Enzi is retiring from the Senate after serving for four terms.Lummis, a Cheyenne native who served as Wyoming’s U.S. representative from 2009 through 2017, said if elected, she plans to stand behind the policies of the administration of President Donald Trump.“We want to build the wall here in Wyoming and fix the broken immigration system,” she said during her news conference. “We want to uphold the Constitution and defend religious liberties and the Second Amendment.”

Policies adopted by past administrations, specifically those of former President Barack Obama, have hurt Wyoming’s industries and economy, Lummis said. “Washington simply can’t seem to keep its nose out of Wyoming’s business,” she said. “The heartbreaking layoffs in Campbell Country are an example of this. People back here in Wyoming are continuing to be devastated by Obama-era policies aimed at regulating our natural resources out of existence.”

Meanwhile, proposals such as the “Green New Deal,” a package of measures proposed by the U.S. House members aimed at curtailing fossil fuel use, would hurt the energy industry in the future, she said.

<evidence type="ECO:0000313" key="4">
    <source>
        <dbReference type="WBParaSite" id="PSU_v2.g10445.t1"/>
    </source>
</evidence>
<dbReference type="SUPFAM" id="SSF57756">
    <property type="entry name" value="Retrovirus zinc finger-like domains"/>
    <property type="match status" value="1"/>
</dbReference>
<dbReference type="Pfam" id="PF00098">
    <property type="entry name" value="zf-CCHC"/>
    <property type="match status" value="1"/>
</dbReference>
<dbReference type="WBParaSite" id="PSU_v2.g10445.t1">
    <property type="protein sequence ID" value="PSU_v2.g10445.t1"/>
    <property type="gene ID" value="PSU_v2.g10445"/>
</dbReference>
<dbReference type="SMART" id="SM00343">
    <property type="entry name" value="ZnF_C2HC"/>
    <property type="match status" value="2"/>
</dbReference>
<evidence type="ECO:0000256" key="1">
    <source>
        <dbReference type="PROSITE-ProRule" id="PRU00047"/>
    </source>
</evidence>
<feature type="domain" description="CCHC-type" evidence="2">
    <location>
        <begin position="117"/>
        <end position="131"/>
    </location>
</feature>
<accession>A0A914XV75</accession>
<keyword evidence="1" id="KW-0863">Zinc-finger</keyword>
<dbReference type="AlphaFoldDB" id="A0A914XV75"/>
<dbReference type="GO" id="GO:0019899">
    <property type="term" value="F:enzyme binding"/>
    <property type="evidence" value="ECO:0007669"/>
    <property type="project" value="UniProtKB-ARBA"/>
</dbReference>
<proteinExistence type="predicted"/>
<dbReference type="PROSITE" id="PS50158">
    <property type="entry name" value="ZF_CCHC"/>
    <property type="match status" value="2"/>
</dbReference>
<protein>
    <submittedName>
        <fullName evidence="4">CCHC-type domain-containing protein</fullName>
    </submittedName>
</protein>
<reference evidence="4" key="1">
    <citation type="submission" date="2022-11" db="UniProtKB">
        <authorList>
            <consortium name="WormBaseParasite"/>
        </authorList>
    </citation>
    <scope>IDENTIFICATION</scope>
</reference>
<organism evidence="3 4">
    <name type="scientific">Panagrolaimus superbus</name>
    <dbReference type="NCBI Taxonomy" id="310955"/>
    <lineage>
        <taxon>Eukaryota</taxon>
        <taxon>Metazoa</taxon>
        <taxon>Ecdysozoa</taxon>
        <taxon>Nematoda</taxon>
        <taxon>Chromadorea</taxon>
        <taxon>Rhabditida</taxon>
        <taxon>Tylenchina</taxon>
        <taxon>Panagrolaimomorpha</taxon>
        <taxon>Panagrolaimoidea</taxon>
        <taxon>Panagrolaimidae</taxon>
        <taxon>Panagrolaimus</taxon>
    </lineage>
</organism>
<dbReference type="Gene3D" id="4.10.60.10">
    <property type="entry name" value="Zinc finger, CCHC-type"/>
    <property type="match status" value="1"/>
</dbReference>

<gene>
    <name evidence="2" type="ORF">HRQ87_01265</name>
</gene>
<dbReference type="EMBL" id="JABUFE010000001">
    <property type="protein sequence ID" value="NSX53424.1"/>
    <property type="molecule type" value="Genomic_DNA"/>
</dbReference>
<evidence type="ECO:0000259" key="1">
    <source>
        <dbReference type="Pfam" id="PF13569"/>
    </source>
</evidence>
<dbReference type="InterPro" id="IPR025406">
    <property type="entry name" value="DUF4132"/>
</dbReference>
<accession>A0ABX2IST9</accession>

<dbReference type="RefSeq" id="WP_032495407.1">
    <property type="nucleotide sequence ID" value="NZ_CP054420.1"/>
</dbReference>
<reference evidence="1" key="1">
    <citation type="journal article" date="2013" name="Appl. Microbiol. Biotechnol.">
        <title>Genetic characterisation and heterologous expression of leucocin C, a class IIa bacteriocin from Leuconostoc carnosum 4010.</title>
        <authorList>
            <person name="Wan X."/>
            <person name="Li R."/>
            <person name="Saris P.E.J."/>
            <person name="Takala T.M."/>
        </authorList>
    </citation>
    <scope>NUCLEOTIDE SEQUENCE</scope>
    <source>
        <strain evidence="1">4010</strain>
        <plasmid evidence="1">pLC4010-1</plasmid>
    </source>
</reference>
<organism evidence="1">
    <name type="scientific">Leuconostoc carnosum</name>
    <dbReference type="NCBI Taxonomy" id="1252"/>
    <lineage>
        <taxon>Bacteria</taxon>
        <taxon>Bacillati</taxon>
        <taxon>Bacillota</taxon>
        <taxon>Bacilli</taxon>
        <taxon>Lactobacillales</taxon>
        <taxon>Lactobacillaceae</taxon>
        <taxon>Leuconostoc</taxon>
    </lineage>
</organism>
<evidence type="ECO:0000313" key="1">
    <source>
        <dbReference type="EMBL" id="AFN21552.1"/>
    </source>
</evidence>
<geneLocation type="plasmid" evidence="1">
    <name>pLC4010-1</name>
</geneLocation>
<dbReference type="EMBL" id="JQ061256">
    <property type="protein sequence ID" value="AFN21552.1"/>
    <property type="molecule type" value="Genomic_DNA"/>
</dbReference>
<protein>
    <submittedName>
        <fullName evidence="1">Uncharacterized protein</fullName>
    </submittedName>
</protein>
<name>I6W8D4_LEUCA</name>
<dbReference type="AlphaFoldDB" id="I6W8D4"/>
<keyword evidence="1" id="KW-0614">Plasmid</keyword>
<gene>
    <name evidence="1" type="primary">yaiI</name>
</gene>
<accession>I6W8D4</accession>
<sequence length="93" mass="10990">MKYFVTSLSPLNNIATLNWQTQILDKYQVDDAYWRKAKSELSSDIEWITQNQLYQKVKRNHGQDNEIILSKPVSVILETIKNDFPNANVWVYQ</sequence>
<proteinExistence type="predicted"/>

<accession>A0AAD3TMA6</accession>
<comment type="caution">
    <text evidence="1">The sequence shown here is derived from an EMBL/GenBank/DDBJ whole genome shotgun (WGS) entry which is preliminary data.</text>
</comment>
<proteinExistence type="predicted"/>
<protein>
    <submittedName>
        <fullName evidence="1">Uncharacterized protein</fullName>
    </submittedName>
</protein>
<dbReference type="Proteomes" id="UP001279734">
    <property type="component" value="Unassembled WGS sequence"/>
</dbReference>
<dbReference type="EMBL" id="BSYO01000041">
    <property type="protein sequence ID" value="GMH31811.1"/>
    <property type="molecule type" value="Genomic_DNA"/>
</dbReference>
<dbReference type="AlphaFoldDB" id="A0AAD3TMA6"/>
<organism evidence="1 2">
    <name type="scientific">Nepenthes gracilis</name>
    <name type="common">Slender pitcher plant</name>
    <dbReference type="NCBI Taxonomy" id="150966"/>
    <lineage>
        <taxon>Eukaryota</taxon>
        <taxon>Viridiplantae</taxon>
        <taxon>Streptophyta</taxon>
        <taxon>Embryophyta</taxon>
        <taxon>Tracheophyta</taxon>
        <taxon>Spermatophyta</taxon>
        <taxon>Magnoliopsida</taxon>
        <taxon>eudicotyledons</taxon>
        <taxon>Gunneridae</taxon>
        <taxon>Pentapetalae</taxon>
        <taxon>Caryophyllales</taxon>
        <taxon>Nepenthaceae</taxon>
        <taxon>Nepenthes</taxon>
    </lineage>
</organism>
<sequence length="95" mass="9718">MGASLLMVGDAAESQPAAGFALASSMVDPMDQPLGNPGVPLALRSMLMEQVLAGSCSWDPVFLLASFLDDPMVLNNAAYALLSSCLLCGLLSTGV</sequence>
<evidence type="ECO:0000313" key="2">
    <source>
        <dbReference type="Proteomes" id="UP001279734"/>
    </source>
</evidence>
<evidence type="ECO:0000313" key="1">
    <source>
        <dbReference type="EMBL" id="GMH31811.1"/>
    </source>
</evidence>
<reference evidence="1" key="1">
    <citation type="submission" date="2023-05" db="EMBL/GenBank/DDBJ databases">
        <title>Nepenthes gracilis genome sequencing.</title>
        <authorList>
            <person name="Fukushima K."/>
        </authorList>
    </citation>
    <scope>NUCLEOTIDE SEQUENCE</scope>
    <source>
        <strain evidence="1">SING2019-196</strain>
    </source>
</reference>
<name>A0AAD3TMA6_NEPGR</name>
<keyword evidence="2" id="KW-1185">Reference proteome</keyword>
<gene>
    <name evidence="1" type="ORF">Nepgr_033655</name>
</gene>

“This Green New Deal would destroy Wyoming’s energy economy,” she said. “We are the largest exporting state of energy in the nation. And stopping the socialist agenda and the Green New Deal is heavy on my mind.”

In an interview with Cowboy State Daily’s Robert Geha, Lummis also said she supports Trump’s approach to governing. Lummis said she believes the president’s popularity in Wyoming is due to the fact he is outspoken in his opposition to efforts to weaken constitutional rights.

“I thought the typical American and the typical Wyoming person’s reaction to that was that we cannot elect as the next president (someone who) will go along to get along, that is going to be business as usual, that is going to be establishment, we need somebody who is totally different,” she said. “And that’s what we got with President Trump.”

Before serving as a congresswoman, Lummis was elected to two terms as Wyoming’s treasurer, a post she held from 1999 through 2007. Lummis entered politics in Wyoming as a member of the state’s House of Representatives, first from 1979 until 1983 and again from 1985 until 1992. She entered the state Senate in 1993, where she served until 1995.

One Democrat, Laramie’s Yana Ludwig, has announced she intends to seek the open Senate seat. Republican Joshua Wheeler of Casper has launched a website expressing his intention to campaign for the office.

Cynthia Lummis’ daughter, Annaliese Wiederspahn, is the publisher of Cowboy State Daily. She played no role in the production of this story.